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GIA 4C's Mobile Content Management System

Problem: The inherited code base of the GIA 4C's App Suite was developed in a way that created a huge bottleneck during deployment. All the content was either hand coded or lived in a local The Suite Consisted of two Applications Consumer & Retailer with two localizations English and Chinese on Two Mobile Platforms iOS and Android and to make it more interesting the Android flavor of the Application was deployed on both Google play and Amazon. This meant that any content update would require 16 different App deployments. Device testing for layout discrepancies over a range of devices, operating systems, os versions and screen sizes a very frustrating time consuming and monotonous task. Now Factor in my team dealing with a client facing agency, dealing with the bureaucracy and departmental compartmentalization of a large corporation like GIA and you can imagine the frustration, waste, and inefficiency making a small update to the Application would be.

Requirements: First, we needed to be able to update the application without redeploying. The CMS needed to be user-friendly and accessible to someone with no technical experience, a copywriter, or a social media consultant. All the image text and video content had to be updatable and work offline in the application. Last but not least, Making an update to the application needed to go through a staging and review and approval process before being pushed live to the userbase.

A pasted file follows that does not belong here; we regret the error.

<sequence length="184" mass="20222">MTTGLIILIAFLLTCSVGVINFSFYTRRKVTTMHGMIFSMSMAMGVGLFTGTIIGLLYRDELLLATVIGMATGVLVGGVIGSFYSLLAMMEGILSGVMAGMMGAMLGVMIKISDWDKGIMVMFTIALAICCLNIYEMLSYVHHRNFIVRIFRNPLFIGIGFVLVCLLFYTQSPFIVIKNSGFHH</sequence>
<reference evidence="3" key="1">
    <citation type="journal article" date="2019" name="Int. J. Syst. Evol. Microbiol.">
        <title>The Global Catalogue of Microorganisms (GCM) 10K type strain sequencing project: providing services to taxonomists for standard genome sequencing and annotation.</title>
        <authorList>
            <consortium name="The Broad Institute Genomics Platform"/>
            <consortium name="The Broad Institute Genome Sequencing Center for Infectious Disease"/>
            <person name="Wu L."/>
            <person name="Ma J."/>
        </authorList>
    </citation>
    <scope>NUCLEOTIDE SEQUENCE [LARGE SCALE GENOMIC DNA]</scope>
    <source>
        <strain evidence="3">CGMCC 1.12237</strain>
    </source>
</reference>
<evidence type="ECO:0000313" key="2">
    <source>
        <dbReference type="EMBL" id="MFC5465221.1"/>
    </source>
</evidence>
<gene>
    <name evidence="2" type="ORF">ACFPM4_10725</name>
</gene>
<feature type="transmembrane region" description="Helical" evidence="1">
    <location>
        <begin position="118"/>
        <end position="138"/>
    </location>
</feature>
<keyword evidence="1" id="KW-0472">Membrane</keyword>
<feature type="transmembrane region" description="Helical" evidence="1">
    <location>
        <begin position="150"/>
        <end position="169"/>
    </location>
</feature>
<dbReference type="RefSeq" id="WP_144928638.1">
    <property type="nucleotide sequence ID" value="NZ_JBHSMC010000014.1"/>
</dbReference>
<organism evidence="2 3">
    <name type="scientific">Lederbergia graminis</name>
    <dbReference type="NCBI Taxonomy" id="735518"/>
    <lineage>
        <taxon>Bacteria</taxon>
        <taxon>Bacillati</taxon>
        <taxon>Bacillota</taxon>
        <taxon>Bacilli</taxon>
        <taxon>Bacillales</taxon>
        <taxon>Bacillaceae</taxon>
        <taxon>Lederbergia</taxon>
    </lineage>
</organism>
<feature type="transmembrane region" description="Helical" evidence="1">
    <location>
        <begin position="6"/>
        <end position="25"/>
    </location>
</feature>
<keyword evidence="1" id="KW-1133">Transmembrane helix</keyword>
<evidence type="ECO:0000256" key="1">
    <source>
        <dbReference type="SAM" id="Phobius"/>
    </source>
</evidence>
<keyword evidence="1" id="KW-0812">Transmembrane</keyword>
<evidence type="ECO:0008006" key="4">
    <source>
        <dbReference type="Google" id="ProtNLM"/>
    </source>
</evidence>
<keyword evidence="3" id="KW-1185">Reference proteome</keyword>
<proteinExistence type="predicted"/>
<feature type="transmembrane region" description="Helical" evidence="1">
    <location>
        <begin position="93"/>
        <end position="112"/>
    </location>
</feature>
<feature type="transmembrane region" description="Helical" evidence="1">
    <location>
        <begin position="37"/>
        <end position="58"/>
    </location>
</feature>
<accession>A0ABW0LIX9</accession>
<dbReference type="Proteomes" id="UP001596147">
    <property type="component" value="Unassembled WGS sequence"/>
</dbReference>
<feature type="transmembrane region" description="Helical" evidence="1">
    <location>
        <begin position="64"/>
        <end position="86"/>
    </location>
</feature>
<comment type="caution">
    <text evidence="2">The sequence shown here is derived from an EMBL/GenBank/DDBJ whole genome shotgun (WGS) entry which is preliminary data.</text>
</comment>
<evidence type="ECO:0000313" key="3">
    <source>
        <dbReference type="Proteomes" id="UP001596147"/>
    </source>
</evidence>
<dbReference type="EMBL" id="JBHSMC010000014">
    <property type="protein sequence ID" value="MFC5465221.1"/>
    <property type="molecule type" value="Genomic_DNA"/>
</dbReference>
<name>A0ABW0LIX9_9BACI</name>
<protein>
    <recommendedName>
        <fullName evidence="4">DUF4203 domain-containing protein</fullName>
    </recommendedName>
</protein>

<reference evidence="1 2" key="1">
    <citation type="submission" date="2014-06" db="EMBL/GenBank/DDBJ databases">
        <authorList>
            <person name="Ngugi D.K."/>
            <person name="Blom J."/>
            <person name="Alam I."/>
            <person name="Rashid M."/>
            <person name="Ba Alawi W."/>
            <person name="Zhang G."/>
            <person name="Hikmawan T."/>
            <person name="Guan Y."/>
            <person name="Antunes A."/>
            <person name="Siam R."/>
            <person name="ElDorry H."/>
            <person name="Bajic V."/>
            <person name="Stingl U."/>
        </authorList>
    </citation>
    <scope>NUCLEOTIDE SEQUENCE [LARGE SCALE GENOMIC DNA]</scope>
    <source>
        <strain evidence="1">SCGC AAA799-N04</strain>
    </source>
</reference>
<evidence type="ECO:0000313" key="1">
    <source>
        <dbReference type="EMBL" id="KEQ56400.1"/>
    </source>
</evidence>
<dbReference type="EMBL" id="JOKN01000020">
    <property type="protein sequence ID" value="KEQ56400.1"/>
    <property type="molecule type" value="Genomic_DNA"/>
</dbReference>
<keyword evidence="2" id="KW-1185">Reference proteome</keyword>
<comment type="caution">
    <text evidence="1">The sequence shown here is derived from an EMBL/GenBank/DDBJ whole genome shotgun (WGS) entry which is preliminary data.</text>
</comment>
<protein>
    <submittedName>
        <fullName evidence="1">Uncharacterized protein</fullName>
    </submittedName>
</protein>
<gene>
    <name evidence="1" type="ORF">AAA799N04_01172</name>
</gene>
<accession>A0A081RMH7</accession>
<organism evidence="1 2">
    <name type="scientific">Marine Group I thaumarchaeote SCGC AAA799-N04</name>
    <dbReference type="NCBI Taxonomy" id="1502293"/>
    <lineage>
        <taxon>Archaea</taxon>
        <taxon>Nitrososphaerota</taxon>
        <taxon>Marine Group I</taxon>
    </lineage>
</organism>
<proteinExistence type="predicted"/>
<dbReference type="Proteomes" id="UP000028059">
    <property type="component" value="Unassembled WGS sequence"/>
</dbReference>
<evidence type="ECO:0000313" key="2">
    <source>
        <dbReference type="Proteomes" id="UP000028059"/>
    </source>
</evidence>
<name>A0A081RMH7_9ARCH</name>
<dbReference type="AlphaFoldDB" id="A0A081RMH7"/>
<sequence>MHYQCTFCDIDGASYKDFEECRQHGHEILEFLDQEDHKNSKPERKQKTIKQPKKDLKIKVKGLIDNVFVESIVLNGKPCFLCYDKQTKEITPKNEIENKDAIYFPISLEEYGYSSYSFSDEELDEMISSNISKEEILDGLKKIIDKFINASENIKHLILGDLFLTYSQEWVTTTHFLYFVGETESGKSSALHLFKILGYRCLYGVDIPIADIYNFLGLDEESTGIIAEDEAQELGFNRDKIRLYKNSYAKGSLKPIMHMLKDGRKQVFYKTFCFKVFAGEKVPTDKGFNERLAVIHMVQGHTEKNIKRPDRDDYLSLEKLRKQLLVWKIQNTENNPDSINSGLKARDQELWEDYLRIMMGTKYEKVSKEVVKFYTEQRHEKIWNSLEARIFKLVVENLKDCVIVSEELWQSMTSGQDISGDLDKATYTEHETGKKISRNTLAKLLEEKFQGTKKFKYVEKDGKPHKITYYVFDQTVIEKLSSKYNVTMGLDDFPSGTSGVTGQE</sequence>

Solution: The solution required an application update as well as the development of the CMS. We proposed A user-friendly CMS UI powered by an NOSQL database; the apps localization was done using local JSON objects so using an NOSQL database streamlined the process of storage and retrieval cutting out the translation from another database and code base to JSON. Another major obstacle was devising a way that GIA could internally review and approve the updates before they were pushed to the user base. We proposed creating a white list of internal Device ID's. Devices on this white list had an additional screen that could be used to toggle between staging and live data. On Launch and at periodic intervals the app would call home to the CMS checking a time stamp to see if approved updates were ready. If Approved updates were found, the Device would prompt the user to enter an update screen where new content could be downloaded to the device. This process allowed the app to work offline with the new content.